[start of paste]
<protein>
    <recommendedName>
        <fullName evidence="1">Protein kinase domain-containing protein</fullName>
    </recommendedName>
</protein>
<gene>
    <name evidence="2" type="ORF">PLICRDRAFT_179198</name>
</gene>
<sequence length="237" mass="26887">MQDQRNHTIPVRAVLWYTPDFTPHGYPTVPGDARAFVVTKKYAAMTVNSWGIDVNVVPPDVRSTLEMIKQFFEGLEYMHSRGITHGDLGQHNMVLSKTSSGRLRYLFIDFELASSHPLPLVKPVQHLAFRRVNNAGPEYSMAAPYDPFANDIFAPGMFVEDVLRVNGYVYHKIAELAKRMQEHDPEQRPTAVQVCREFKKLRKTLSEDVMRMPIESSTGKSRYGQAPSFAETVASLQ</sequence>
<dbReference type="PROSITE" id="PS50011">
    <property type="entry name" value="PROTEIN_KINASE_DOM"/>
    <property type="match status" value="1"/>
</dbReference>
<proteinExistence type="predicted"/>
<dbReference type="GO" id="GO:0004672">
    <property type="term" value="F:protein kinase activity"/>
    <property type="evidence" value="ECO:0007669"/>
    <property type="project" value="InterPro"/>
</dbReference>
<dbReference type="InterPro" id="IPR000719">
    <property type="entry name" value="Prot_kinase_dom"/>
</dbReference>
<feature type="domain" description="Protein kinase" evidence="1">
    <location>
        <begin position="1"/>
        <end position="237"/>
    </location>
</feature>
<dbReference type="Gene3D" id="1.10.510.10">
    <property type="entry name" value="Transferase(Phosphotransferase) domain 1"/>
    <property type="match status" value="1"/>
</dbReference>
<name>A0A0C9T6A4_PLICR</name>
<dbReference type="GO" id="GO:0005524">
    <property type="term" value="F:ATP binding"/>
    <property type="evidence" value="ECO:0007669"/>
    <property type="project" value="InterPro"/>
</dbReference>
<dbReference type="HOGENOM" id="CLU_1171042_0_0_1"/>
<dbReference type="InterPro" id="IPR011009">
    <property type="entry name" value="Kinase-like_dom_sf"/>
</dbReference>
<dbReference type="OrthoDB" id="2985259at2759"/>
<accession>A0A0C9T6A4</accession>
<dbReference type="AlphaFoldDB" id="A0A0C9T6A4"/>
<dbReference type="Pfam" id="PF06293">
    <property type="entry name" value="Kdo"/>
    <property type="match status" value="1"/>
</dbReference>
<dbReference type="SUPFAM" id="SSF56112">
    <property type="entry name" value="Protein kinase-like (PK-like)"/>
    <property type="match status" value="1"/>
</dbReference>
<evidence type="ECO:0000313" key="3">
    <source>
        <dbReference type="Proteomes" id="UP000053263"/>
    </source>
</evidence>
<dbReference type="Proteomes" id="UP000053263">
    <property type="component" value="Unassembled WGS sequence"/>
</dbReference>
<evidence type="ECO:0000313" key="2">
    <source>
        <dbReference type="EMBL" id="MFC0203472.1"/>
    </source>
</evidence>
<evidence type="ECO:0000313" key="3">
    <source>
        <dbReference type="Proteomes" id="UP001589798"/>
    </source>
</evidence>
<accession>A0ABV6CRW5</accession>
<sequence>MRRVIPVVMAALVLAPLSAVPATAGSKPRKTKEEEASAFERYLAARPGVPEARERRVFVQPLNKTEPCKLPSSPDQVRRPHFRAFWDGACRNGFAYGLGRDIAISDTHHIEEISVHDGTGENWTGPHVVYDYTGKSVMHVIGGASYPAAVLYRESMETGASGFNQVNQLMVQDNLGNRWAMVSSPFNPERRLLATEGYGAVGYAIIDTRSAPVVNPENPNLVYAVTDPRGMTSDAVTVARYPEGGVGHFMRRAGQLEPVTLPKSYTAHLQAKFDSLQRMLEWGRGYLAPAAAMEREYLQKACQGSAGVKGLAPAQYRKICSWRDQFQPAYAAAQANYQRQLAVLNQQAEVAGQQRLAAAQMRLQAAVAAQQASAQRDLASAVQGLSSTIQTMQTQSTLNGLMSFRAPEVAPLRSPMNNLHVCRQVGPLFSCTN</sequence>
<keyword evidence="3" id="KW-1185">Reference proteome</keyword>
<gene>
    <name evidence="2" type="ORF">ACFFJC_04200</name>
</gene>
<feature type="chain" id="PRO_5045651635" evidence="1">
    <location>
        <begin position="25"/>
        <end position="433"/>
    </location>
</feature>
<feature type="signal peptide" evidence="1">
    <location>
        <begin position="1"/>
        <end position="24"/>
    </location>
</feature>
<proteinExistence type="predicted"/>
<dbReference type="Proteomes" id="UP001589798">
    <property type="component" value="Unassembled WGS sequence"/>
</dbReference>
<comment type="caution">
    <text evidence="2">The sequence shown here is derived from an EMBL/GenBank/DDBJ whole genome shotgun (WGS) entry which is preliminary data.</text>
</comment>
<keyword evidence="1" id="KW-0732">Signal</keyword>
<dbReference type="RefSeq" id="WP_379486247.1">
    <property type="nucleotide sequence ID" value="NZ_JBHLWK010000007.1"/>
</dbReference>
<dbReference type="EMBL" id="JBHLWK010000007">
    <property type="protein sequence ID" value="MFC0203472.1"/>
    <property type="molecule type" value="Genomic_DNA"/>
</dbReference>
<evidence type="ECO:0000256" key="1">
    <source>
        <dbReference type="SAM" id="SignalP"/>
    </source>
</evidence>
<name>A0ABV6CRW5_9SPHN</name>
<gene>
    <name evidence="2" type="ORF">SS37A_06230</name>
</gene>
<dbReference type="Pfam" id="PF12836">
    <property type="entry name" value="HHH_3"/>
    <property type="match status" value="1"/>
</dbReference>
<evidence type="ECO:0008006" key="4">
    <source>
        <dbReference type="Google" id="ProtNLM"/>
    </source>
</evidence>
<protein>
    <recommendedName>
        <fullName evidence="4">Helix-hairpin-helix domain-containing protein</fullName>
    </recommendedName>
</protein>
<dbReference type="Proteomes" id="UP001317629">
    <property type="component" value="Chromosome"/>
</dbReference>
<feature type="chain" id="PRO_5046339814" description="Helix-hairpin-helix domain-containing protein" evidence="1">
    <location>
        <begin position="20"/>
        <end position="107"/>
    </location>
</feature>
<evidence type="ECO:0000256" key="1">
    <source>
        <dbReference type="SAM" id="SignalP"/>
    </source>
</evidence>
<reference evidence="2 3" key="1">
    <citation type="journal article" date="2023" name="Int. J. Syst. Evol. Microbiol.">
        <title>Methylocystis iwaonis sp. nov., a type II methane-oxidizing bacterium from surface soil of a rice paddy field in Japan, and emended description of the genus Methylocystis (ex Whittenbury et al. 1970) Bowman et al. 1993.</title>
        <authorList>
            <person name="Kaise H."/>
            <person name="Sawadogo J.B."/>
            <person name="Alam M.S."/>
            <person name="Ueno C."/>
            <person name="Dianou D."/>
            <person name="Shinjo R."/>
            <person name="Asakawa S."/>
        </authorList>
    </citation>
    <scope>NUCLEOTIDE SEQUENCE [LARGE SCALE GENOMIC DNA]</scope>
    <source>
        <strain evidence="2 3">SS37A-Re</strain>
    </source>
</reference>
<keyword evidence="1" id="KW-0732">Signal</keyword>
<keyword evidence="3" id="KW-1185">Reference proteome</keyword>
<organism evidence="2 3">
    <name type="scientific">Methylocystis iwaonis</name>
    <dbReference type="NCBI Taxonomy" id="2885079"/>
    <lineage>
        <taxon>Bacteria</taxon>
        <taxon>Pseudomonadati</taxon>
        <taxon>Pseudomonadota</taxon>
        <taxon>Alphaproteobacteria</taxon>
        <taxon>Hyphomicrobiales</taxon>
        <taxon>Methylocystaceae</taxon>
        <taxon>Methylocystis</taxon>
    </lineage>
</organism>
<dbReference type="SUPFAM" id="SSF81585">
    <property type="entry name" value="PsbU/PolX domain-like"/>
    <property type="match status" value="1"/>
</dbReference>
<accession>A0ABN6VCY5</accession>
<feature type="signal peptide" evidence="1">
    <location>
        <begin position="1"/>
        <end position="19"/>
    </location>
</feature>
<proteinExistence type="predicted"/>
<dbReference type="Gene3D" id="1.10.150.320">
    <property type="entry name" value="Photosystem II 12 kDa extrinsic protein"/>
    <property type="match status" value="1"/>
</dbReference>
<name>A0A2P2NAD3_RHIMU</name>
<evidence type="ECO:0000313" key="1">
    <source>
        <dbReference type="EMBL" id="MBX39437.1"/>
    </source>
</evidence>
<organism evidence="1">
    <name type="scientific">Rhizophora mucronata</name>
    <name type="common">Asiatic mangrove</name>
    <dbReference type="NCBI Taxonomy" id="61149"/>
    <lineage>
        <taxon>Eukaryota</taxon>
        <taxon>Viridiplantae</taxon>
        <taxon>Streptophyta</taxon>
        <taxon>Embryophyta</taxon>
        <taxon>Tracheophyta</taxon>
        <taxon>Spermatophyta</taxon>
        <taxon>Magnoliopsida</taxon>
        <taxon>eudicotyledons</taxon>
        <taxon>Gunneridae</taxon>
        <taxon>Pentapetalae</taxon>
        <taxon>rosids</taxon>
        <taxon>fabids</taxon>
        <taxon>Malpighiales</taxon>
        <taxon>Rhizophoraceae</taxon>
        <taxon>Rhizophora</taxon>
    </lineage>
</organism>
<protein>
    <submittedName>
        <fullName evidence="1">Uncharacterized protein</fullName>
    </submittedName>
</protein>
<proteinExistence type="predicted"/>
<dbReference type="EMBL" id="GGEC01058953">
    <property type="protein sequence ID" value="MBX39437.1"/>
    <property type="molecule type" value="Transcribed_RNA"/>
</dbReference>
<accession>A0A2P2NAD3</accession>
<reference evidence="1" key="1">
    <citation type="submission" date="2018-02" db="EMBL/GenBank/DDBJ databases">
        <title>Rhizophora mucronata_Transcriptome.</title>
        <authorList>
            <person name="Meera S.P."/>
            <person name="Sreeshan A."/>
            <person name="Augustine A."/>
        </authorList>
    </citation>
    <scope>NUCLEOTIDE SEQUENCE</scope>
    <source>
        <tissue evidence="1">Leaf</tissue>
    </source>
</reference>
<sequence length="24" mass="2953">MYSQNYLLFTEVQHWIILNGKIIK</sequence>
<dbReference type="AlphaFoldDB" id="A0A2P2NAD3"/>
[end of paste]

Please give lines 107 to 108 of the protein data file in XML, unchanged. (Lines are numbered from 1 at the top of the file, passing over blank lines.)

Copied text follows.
        <dbReference type="SAM" id="SignalP"/>
    </source>